|Improved practices of growing berseem has helped farmers in Punjab increase their production and their income|
Berseem or Egyptian clover (trifolium alexandrinum) is a nutritive, succulent, palatable and digestive winter fodder, also known as the ‘king of fodders’, especially in areas where irrigation water is available in plenty. The roots of this plant consist of nodules which increase aeration in the soil. Thus cultivating berseem not only gives a preferable fodder, but also improves the physical properties of the soil, which results in higher yields from the next crop grown on the same piece of land.
Gurdaspur district of Punjab has a total area of 13,215 hectares under berseem. In the Basmati-Based Cropping System project under the Reviving the Green Revolution (RGR) initiative of the Trusts, the farmers requested guidance on growing berseem seeds of improved varieties with higher yields. One cluster was selected for testing purposes where seeds of two improved varieties — BL-1 and BL-10 — were given to farmers in five villages. A comparative check was kept against the local variety and the farmers were given necessary advisory on best practices to raise the crop. The improved variety gave five cuttings and produced 80-100 quintals per cutting. Now fodder yields have reached 400-500 quintals per acre.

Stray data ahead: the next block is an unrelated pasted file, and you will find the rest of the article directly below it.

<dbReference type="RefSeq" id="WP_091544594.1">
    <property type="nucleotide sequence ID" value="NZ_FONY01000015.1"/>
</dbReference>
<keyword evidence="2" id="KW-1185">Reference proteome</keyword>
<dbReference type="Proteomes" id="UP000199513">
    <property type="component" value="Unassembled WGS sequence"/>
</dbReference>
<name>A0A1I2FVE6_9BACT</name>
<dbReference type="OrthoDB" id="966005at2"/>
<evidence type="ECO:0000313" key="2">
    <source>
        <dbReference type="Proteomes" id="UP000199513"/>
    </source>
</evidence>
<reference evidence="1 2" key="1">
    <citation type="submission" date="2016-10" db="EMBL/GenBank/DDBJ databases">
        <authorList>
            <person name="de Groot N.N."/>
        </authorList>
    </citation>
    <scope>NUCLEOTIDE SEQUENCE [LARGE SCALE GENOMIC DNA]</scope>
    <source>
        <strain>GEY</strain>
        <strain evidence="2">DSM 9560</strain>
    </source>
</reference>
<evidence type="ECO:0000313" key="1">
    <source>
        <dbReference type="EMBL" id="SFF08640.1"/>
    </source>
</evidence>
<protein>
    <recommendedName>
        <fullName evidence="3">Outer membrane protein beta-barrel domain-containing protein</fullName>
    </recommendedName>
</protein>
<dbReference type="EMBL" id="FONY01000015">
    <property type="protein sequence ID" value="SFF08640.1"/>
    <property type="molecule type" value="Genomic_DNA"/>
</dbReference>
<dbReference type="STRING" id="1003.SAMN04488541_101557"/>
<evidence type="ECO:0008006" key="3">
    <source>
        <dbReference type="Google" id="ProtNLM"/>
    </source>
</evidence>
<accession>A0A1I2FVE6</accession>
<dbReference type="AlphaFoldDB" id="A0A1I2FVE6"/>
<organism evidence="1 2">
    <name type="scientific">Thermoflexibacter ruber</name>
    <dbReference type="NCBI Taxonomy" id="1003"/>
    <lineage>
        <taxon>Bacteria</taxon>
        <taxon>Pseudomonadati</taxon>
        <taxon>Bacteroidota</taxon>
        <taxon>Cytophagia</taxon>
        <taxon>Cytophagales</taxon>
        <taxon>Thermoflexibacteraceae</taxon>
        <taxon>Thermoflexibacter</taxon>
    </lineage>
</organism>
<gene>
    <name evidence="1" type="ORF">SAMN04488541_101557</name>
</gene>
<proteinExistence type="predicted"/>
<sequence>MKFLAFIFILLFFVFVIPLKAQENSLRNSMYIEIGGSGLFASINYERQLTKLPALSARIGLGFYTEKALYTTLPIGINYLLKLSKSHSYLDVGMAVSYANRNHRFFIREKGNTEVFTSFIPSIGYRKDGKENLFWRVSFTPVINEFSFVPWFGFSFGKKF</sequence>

Looking at the benefits of the varietal trials under the guidance of the RGR Cell, Palwinder Singh of Khokhar Rajputana village explored the potential of increasing seed production of berseem as the availability of the improved varieties was limited in his area. The team from the RGR Cell advised him to bring in experts from the Krishi Vigyan Kendra, Punjab Agricultural University and Department of Agriculture. The team also encouraged other farmers, along with Palwinder, to consider seed production.
To provide market linkage and long term sustainability to berseem growers, the RGR Cell has linked more than 50 farmers with the Maharaj Ranjit Singh Agriculture Producer Company in Hoshiarpur.The company’s members are now producing seeds for MilkFed, Verka and India Seed Company under a buyback arrangement. Says an earnest member, “The scope of seed production can be seen from the fact that our group produced nearly 90 tonnes of seeds of both varieties on around 300 acres of land during 2016-17. We had never imagined that we would be able to make a net profit of `1.5 crore”. Owing to these notable results, Khokhar Rajputana is now emerging as a potential ‘seed cluster’ for berseem.
This story has been taken from the Sir Ratan Tata Trust and Allied Trusts Annual Report 2016-17.